Have you had to go do repairs yourself since the crisis began?
Yes. I try not to go in if I can. If they can send me a picture of something, for example, that’s leaking, then I can try to get a plumber in there to take care of it. But I’m one of the vulnerable ones to this virus. If I catch it, I think I’d have some real problems. If I’m forced to go in, then I just have to go in. I wear a mask, try to clean up as much as I can when I come out.
Lawmakers are proposing that rent and mortgages be not just postponed but canceled for three months, while some landlords in different cities have just decided to cancel rent. Have you considered doing the same?
I’m certainly not going to go out and cancel the rent. And the government’s not going to help you canceling rent. If you have a problem, the renter tells you, “I’ve lost my job,” then I’m sure they’re going to ask for a letter from the employer. You’ve got to be able to prove that it happened. But to just write to people and tell them, “Hey, don’t pay your rent.” No. I’m not going to do that. Because the city has not made any effort whatsoever to cancel the taxes on these places.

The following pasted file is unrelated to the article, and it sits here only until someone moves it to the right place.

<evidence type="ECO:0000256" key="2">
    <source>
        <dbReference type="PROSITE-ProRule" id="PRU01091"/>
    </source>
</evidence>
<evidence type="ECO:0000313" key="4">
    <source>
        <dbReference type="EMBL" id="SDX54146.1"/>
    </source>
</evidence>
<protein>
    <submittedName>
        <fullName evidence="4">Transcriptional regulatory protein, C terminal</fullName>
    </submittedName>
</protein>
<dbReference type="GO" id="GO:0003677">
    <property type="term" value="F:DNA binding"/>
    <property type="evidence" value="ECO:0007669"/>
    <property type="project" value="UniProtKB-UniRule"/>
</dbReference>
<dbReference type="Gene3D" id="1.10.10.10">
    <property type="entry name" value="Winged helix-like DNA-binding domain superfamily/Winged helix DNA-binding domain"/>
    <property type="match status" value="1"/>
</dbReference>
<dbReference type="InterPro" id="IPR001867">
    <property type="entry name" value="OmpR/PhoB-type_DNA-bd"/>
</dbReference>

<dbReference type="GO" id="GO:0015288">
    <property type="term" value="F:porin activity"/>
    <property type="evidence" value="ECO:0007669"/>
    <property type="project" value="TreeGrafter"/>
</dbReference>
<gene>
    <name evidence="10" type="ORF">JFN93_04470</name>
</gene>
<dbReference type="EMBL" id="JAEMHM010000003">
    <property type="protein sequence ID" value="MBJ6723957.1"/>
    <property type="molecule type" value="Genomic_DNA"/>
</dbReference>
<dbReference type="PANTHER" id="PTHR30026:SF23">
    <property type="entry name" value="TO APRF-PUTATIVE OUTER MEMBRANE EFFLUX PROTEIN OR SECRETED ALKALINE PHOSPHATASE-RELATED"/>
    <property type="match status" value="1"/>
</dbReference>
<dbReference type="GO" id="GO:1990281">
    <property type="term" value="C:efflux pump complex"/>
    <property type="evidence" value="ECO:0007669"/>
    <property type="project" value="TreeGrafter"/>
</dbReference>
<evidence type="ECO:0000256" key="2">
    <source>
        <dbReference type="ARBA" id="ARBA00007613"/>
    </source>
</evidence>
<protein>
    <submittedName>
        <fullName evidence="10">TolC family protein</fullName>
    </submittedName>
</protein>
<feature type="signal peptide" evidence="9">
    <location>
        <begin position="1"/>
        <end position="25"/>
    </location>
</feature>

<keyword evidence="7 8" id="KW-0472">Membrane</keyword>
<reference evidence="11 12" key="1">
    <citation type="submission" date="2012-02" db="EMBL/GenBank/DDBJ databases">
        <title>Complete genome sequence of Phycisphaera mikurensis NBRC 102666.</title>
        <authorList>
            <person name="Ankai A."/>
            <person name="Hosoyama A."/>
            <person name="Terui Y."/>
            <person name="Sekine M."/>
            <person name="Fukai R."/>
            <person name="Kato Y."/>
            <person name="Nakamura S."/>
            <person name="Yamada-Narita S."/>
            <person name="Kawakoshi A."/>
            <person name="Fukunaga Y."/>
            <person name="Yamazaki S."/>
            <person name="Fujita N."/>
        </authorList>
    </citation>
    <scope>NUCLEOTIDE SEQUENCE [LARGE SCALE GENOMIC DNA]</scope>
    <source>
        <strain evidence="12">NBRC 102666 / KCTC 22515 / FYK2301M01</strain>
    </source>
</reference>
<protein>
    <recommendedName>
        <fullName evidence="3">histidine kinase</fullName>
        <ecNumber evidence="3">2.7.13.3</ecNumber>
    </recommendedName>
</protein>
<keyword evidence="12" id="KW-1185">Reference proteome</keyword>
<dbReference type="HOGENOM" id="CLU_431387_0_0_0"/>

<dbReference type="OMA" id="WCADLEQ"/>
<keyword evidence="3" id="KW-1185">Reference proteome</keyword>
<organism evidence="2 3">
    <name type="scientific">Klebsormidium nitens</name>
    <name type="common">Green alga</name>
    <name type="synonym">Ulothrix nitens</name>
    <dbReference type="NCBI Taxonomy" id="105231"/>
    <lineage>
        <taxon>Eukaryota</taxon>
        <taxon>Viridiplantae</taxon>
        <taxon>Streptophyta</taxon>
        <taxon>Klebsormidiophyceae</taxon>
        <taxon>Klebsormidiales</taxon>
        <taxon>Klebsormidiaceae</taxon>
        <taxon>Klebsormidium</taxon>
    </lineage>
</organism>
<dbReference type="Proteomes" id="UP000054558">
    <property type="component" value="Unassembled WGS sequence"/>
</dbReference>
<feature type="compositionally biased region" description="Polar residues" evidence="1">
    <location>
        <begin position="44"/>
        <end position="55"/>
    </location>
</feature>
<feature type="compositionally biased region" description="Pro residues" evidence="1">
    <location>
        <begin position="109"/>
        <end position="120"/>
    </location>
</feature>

Now I understand that you can call the mortgage company and ask them to relieve you of mortgage payments. And take my word for it, some of them will do it. But you’re going to get your butt kicked for it later. And the government is not going to be able to help you. If you’re in a position where you’ve got to use something like that, then I say, by all means, use it. But you better do your level best to get out of this mess on your own.
You mean landlords, they’re the ones who need to do their level best?
To get out of this mess on their own. This is a mess. The people who can’t work from home and that have been fired from their jobs, there’s nothing they can do except to say, “I’ve been fired from my job. Here’s the proof. Here’s my letter from my employer,” and then you can take that and go to the government and say, “I need help here because I have a mortgage to pay.” But these banks are not going to forget this. It’s very difficult.
If one of your tenants came to you and said that they got laid off or fired from their job, how long would you be able to let them not pay?